LIST OF FIGURES (Continued) Figure No. Page No. 4-14 Relative Specific Crud Activity of Fuel Deposits 4-32 4-15 Iron Solubility for Magnetite as a Function of Hydroxide Concentration at 250°C and 300°C, at Hydrogen Partial Pressure of 1 atm 4-34 4-16 Concentrations of Co-58 and Co-60 Activities in a PWR Primary Coolant During Shutdown Operation 4-37 4-17 Comparison of Unit Surface Activities at Three Different Locations and Materials of Construction 4-39 4-18 CORA Model Nodel Diagram 4-40 4-19 Measured Steam Generator Channel Head Dose Rates and Range of CORA Results 4-41 5-1 Tritium Level in a PWR Primary Coolant 5-3 5-2 Variation of Radiation Fields and N-16 Concentrations in Steam as a Function of H2 Concentration in Feedwater 5-7 5-3 Gamma-Ray Spectrum Observed at a High Pressure Turbine with a Shielded Collimator 5-8 5-4 Variation of N-13 Species in Reactor Water with H2 Concentration 5-9 5-5 Variation of N-13 Species in Steam Condensate with \\2 Concentration in Reactor Water 5-9 6-1 Radiolytic Products in Water Radiolysis with 1 Gy/s Dose Rate 6-4 6-2 Radiolytic Gas Production Rates in BWRs 6-7 6-3 Depletion of ©2 in Water by Irradiation in the Presence of Surplus H2 6-10 XV

LIST OF FIGURES (Continued) Figure No. Page No. 6-4 Hydrogen and Oxygen Concentrations in Steam as a Function of Hydrogen Concentration in Reactor Water 6-12 6-5 Recirculation Water Oxygen Concentration as a Function of Recirculation Water Hydrogen Concentration 6-14 7-1 Flow Diagram of Sample Preparation 7-8 7-2 Schematic of the Sample Chemical Analysis Program 7-10 8-1 Apparent Transit Time for Gaseous Activities from RPV to SJAE 8-2 8-2 Variation of Conductivity and pH Value in Reactor Water During a No-Cleanup Test 8-4 8-3 Variation of Reactor Water Conductivity with RWCU Returning to Service 8-5 8-4 Variation of Na-24 and Cl-38 Concentrations in Reactor Water During a No-Cleanup Test 8-7 8-5 Variation of Iodine Activity Concentrations in Reactor Water During a No-Cleanup Test 8-9 8-6 Separation of Iodine Chemical Forms by Exchange/Extraction Processes 8-12 8-7 Variation of Cm-242 to Zr-95 Activity Ratio in Coolant as a Function of Average Core Burnup 8-20 8-8 Schematic Diagram of a Vacuum-Sipper System 8-28 xvi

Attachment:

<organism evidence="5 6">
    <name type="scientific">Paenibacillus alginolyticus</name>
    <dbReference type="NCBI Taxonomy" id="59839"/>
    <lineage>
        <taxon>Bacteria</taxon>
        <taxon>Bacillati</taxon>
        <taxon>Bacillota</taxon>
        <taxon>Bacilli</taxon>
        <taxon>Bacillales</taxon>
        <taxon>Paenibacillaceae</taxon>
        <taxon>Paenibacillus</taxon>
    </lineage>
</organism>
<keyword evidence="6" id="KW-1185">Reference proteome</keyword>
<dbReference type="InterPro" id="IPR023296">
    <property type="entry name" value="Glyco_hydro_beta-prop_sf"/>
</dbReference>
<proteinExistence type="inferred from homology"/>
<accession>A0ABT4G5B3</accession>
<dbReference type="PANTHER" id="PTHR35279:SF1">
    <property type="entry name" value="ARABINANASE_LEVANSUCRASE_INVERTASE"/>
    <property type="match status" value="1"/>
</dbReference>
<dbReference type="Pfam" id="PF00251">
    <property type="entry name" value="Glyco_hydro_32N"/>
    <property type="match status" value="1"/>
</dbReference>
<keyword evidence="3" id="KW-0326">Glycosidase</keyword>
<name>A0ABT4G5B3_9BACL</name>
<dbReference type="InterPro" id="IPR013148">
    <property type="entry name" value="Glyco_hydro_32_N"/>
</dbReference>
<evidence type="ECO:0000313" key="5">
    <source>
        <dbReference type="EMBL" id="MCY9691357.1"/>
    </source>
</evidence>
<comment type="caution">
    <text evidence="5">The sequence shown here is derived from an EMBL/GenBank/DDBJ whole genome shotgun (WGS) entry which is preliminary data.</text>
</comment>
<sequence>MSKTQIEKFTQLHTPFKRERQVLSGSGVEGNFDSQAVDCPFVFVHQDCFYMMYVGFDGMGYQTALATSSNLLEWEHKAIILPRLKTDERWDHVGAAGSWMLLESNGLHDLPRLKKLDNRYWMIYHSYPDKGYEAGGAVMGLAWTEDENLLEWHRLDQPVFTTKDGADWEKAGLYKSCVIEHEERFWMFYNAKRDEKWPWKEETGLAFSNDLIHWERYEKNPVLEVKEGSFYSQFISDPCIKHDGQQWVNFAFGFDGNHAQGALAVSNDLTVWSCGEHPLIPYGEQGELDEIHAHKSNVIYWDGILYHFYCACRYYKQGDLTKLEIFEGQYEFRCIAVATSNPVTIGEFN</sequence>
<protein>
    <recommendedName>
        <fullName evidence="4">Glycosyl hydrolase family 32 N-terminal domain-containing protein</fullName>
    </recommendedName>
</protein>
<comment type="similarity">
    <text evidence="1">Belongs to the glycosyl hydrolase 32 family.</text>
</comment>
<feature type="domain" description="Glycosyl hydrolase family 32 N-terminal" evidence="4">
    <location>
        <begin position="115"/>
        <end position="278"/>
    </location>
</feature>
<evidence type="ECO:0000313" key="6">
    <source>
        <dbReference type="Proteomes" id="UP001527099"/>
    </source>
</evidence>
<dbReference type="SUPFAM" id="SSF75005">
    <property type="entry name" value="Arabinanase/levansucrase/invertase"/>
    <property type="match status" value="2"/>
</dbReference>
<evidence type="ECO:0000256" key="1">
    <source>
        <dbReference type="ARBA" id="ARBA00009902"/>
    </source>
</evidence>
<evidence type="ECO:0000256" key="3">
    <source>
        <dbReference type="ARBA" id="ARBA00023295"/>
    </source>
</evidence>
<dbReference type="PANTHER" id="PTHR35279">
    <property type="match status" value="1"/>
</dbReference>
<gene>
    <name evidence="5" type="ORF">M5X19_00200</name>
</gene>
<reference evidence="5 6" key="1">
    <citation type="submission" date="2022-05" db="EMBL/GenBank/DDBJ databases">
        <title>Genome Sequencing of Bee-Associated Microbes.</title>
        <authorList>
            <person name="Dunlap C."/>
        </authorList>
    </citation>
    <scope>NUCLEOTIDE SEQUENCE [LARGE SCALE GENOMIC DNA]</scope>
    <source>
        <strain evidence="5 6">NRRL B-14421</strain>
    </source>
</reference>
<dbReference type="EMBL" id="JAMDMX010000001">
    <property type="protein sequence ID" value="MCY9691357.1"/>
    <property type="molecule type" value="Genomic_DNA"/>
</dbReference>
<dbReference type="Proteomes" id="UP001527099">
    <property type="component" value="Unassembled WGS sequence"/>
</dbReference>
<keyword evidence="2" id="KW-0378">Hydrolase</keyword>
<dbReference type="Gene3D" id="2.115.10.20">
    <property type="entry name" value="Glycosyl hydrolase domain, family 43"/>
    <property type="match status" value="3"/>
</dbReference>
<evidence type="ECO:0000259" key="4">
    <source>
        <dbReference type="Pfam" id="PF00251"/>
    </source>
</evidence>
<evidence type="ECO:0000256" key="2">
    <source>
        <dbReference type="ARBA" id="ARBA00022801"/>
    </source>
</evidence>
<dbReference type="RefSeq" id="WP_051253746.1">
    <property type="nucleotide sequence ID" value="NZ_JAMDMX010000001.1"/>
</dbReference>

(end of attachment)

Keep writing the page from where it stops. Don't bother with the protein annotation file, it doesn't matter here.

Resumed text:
LIST OF TABLES Table No. Page No. 1-1 BWR Water Quality Specifications 1-4 1-2 Vendor Reactor Coolant Chemistry Specifications for Power Operation 1-8 1-3 Current Westinghouse Specifications for the Reactor Coolant System 1-9 2-1 Beta Decay Chain for Mass Number 93 2-7 2-2 Cumulative Yields of Major Fission Products in Thermal Neutron Fission of U-235 and Pu-239 2-9 2-3 Major Water and Impurity Activation Products in Reactor Coolant 2-15 2-4 Major Activated Corrosion Products in Light Water Reactors 2-18 3-1 Standard Plant Design Basis Noble Gas and Halogen Leakage Rates 3-17 3-2 Selected ANS Standard Radionuclide Concentrations in Reactor Coolants - Fission Products 3-18 4-1 Empirical Release Constants and Equilibrium Specific Activities for Activation Products in BWR Fuel Deposits 4-10 4-2 Selected ANS Standard Radionuclide Concentrations in Reactor Coolants - Activation Products 4-12 4-3 Typical Concentrations of Major Activated Corrosion Products in Reactor Water 4-13 4-4 Average Radioisotope Concentrations on BWR Recirculation Lines 4-19 4-5 Calculated Dose Rate Conversion Factors for 20-28 in. O.D. Pipe 4-20 4-6 Summary of Cobalt Deposition Mechanisms 4-28 xvn